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‘Outstanding’ old-school regional journalist dies

Tributes have been paid to an ‘outstanding’ and well-respected reporter who has died after a long battle with illness, aged 61.

Sheila Elgey, was best known for her role as assistant editor on the Malton and Pickering Mercury, where she worked for more than 20 years.

She was also a regular contributor to the Scarborough Evening News, Hartlepool Mail and Sunderland Echo. During her time, she also trained many reporters towards their NCE senior qualifications.

Sheila, who was chief reporter at the Hartlepool Mail’s Peterlee office for several years died on Monday 2 April.

Ed Asquith, editor of the Mercury and its sister title the Scarborough Evening News and editorial director of Yorkshire Regional Newspapers said: “Sheila was an outstanding local reporter, and a real character.

“She had tremendous knowledge of the area and earned great respect.

“She was an old-school journalist, very determined and passionate, as well as good company.

“Sheila remained indomitable to the end and never lost her sense of humour and quick wit.

He added: “She is missed by many friends and colleagues and, I know from comments I have received, by the whole community.”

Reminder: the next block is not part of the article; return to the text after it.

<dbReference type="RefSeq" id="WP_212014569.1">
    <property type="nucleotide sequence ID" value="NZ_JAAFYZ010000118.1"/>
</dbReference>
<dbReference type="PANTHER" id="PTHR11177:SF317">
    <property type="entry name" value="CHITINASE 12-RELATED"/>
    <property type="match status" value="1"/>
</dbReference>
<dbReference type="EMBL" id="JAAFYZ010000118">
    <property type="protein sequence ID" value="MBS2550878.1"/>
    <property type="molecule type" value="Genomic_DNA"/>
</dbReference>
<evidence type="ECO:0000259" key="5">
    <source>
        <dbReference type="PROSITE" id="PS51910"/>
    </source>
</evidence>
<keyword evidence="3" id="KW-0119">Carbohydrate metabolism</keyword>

Sheila is survived by her husband, Tony, and daughter, Caroline.



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  • April 5, 2012 at 10:02 am

    I never had the pleasure of knowing or working with Sheila but my condolences and warmest wishes to go her family, friends and colleagues.
    I did wonder, though, if she would have smiled – or perhaps been annoyed- by having the accolade ‘old-school journalist’ attached to her memory.
    This over worked, tired, banal appendage applied to journalists of a certain age or from a particular era has reached epidemic proportions in HTFP reporting. Can it please stop now?
    The notion that different values applied to when journalists such as Sheila and the author of this comment first began work and those starting out now is absurd and belittling.

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  • April 5, 2012 at 12:34 pm

    I was a very raw trainee when I was sent to Peterlee to work with Sheila. She picked every piece of copy I wrote to pieces. Did I ask this, did I ask that, if not,why not … Sheila, as any good journalist should be, was a stickler for accuracy.
    As Chief Reporter, Sheila knew everyone on her patch. She had excellent contacts, her knowledge of local affairs was immense. Boy, she was sharp, and woe betide anyone who crossed her.
    Once you had been accepted by Sheila, the woman hidden behind the haze of Gauloises was extremely warm-hearted and very, very funny.
    My condolences to Tony and Caroline.

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